The updated policy toward Ethiopia and Eritrea came as a result of the recent conflict in the Tigray region in northern Ethiopia.


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DSEI 2021: UK Defence Secretary tries to calm rift with France over Australian submarine deal

by Tim Ripley

UK Defence Secretary Ben Wallace has moved to calm a war of words with the French government over Australia's ditching of a deal to build conventionally powered submarines with French assistance in favour of nuclear-powered submarines based on UK and US technology.

The Australia - United Kingdom - United States (AUKUS) security partnership was announced by the leaders of the three countries' governments on 15 September. The radical shift in Australian submarine plans within it prompted the French Ministry of Armed Forces to call the decision “regrettable” and French Foreign Minister Jean-Yves Le Drain to say he was angry at a “break in trust”.

Speaking to the media at the DSEI exhibition in London on 16 September, Wallace attributed the Australian decision to a changed requirement and said Anglo-French defence co-operation would continue.

“Australia wanted better capability to defend its interests,” said Wallace. “Australia joins the small club of operators of nuclear-propelled submarines. It gives them a strategic advantage. Australia wanted new capability.”


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Already a Janes subscriber? Keep reading


UK PJHQ moves towards Multi-Domain Integration

by Tim Ripley

Operational commanders are reorganising how the UK Permanent Joint Headquarters (PJHQ) conducts overseas missions in the era of great-power competition.

Speaking at the DSEI exhibition in London on 15 September, UK Chief of Joint Operations (CJO) Vice Admiral Ben Key said overseas operational commanders would have more delegated authority to react quicker in fast-moving crises.

Vice Adm Key controls UK overseas operations from PJHQ at Northwood in West London and said the new Multi-Domain Integration (MDI) concept was driving other changes in how his operation does business. Under MDI, the UK armed forces plan to better combine air, land, maritime, cyber, and space capabilities to generate improved military effect.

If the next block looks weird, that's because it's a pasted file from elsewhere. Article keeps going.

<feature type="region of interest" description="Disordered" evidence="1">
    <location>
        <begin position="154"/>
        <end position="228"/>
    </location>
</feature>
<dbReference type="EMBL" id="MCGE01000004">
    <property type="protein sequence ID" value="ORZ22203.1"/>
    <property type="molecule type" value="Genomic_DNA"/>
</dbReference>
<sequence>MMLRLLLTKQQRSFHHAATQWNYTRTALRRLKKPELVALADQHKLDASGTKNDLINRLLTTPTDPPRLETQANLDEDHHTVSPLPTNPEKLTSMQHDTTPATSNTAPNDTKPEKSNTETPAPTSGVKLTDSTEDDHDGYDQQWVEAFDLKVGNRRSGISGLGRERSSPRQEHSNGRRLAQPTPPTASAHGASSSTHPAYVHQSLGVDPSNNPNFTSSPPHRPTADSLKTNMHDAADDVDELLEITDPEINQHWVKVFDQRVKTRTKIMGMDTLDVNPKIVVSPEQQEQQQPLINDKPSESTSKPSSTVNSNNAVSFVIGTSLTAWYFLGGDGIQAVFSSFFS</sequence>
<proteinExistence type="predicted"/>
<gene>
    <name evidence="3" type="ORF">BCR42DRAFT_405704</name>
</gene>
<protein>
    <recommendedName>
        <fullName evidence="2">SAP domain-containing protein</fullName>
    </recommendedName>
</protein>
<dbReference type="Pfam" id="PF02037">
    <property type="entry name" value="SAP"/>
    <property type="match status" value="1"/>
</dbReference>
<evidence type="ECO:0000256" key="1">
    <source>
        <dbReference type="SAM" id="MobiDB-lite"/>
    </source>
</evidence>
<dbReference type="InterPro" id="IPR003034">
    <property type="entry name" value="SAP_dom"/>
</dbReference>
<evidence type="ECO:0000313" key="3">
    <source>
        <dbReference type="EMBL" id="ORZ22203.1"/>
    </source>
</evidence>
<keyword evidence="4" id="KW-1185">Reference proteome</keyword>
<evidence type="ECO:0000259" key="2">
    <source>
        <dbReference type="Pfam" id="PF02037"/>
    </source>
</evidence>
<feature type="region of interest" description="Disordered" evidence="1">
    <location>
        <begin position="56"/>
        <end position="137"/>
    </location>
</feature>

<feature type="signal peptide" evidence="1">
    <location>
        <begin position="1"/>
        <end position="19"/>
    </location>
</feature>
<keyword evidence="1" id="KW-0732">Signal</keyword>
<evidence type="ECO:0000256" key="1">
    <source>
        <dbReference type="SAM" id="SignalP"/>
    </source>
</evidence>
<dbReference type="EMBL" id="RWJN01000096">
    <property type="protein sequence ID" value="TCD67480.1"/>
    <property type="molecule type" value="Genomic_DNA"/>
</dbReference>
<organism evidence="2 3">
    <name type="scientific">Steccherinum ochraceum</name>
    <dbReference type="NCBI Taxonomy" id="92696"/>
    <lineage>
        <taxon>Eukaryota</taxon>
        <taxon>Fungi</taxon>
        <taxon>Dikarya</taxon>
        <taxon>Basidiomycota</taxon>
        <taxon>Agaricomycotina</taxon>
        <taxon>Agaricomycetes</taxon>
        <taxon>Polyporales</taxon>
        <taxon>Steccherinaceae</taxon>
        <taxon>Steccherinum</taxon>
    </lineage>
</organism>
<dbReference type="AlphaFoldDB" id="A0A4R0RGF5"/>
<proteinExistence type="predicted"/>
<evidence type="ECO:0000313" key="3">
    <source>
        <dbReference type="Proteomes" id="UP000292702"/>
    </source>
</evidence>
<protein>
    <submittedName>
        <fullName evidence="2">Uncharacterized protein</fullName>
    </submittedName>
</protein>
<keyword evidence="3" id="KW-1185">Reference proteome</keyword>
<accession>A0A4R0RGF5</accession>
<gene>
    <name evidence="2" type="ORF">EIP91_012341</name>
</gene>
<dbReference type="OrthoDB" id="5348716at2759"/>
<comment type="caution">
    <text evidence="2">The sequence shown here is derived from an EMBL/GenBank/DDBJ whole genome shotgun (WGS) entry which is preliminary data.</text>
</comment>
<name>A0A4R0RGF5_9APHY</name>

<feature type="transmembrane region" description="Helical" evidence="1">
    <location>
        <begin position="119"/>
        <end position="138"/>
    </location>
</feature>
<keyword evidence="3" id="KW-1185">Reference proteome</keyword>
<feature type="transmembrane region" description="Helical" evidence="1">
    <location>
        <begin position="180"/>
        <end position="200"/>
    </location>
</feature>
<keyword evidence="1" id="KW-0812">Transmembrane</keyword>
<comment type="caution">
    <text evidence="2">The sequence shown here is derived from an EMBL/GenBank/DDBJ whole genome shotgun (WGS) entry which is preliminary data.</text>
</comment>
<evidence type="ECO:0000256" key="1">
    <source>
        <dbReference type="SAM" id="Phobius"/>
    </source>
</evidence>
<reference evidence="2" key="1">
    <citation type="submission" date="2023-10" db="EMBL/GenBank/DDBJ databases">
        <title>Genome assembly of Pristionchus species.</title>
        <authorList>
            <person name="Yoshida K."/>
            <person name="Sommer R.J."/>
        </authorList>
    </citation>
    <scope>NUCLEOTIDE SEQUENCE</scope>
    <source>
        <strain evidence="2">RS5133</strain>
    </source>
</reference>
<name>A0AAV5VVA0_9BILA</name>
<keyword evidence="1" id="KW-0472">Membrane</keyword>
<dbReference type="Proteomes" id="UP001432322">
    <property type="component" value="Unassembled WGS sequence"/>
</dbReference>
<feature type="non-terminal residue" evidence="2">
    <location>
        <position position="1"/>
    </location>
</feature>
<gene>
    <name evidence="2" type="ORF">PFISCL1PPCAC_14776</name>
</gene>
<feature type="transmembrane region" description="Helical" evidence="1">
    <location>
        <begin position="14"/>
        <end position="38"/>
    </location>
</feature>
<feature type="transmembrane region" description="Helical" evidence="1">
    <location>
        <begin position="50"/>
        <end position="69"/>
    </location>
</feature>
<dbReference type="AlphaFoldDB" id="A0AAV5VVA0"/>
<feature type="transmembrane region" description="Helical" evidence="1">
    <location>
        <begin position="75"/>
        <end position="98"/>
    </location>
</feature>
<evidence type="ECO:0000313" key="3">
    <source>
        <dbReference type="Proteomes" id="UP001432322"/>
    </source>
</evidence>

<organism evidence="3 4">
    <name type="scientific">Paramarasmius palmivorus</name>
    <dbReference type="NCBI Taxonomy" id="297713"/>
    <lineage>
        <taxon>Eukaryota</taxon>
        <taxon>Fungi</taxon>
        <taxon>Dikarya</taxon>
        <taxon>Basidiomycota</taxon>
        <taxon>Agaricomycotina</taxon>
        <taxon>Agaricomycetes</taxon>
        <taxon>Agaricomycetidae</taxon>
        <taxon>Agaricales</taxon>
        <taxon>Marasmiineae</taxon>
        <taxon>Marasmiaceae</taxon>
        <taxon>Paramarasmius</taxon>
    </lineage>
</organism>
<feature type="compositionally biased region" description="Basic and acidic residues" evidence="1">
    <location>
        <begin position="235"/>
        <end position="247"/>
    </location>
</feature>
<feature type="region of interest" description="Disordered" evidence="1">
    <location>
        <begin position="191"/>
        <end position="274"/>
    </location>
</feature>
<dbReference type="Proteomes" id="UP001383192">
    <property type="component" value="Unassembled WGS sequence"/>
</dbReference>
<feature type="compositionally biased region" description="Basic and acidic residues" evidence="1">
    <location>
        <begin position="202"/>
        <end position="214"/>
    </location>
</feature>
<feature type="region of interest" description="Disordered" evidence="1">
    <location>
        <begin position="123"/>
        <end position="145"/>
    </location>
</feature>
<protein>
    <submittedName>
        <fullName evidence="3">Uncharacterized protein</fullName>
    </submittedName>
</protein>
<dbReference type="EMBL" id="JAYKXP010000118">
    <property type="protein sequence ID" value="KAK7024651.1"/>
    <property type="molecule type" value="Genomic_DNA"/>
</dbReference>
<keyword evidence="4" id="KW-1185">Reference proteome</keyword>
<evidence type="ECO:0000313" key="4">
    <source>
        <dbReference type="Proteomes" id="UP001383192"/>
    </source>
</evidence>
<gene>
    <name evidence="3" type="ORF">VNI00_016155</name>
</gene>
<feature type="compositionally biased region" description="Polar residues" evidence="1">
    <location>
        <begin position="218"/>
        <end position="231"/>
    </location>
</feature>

The admiral cited the example of the recent transit of the UK's Carrier Strike Group 21 through the South China Sea earlier this summer, with work being carried out by PJHQ staff to calibrate its posture in the face of Chinese responses. “We asked ‘How do we generate cognitive effect but not in the traditional way of showing we have more ships that can go faster than theirs?'” he said.


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https://www.janes.com/defence-news/taliban-announce-interim-government-in-afghanistan/

More than three weeks after taking control of Kabul, the Taliban announced on 7 September the format...

Taliban announce interim government in Afghanistan

by Gabriel Dominguez & Olivia Harper

More than three weeks after taking control of Kabul, the Taliban announced on 7 September the formation of an interim government in Afghanistan featuring some cabinet members that are on a UN sanctions list and an acting interior minister who is on the FBI's wanted list.

Heading the caretaker government as acting prime minister of the ‘Islamic Emirate of Afghanistan', which is how the country will once again be formally called, will be Mullah Mohammad Hassan Akhund, one of the group's founding members, with Mullah Abdul Ghani Baradar, head of the Taliban's political office in Qatar, set to be one of his deputies alongside Maulvi Adul Salam Hanafi, according to an announcement by chief spokesperson Zabihullah Mujahid.

Taliban spokesperson Zabihullah Mujahid during a press conference held in Kabul on 7 September in which he announced that Mullah Mohammad Hassan Akhund would be the head of a new Taliban interim government in Afghanistan, while other key positions would go to some of the group's top officials. (Aamir Qureshi/AFP via Getty Images)

Taliban spokesperson Zabihullah Mujahid during a press conference held in Kabul on 7 September in which he announced that Mullah Mohammad Hassan Akhund would be the head of a new Taliban interim government in Afghanistan, while other key positions would go to some of the group's top officials. (Aamir Qureshi/AFP via Getty Images)


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Already a Janes subscriber? Keep reading


Washington to review export policies for Ethiopia, Eritrea, and Cyprus

by Charles Forrester

The US is ramping up export controls on Ethiopia and Eritrea in response to recent clashes between the two countries (Getty Images)